Top of page
Technology

College launches QR coded guidance system for blind students

New Delhi – Delhi University’s Kirori Mal College has installed more than 80 acrylic sheets with QR codes guidance system to provide students with vision disabilities access to important locations and offices on the campus. These codes can be easily read by using open source applications on smartphones by students.

“Every year, many students from persons with disabilities category join the university with vision disabilities being one of the most common disabilities. Under the Mapped by Digital Vision program, the college is taking a sensitive approach towards providing students who are blind equal access to the facilities on the campus,” says Seema Parihar, associate professor of Geography and nodal teacher, Kirori Mal College.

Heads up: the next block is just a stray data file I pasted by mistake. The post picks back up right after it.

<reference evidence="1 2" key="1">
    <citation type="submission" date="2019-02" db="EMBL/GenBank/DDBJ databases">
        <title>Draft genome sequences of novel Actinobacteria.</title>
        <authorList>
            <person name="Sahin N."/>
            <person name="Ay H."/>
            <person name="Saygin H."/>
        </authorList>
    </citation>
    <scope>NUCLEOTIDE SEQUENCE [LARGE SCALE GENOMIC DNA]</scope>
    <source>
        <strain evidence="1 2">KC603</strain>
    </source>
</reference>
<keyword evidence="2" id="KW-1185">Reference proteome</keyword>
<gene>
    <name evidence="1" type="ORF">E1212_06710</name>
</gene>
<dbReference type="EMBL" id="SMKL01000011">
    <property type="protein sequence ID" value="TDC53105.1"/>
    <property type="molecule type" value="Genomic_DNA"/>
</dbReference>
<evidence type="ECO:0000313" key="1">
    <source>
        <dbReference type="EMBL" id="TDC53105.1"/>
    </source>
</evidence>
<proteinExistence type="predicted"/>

The acrylic sheets have been put up in important locations such as administrative office, principal’s office, academic blocks, classrooms and cafeteria. When scanned with an open source app on smartphones, the QR codes provide information and instructions in the audio format. In addition to the guidance system for the students, the college is also planning to introduce QR coded textbooks and identity cards.

Read the original article.

You might also like

Blind person using computer with braille display Blind person using computer with braille display

New guide to assist the higher education sector to procure accessible ICT

A new guide designed to assist the higher education sector…

Global CP community submit ideas for better, more accessible technology solutions

October 6th marks World Cerebral Palsy Day and people living…

woman in wheelchair entering the elevator woman in wheelchair entering the elevator

Indian Railways to make travel easier for persons with disabilities

The Ministry of Railways on Tuesday announced that the Indian…

a girl uses a smartwatch a girl uses a smartwatch

New research tests wearable sensors for children with cerebral palsy

Children with cerebral palsy will wear specially designed wearable sensors…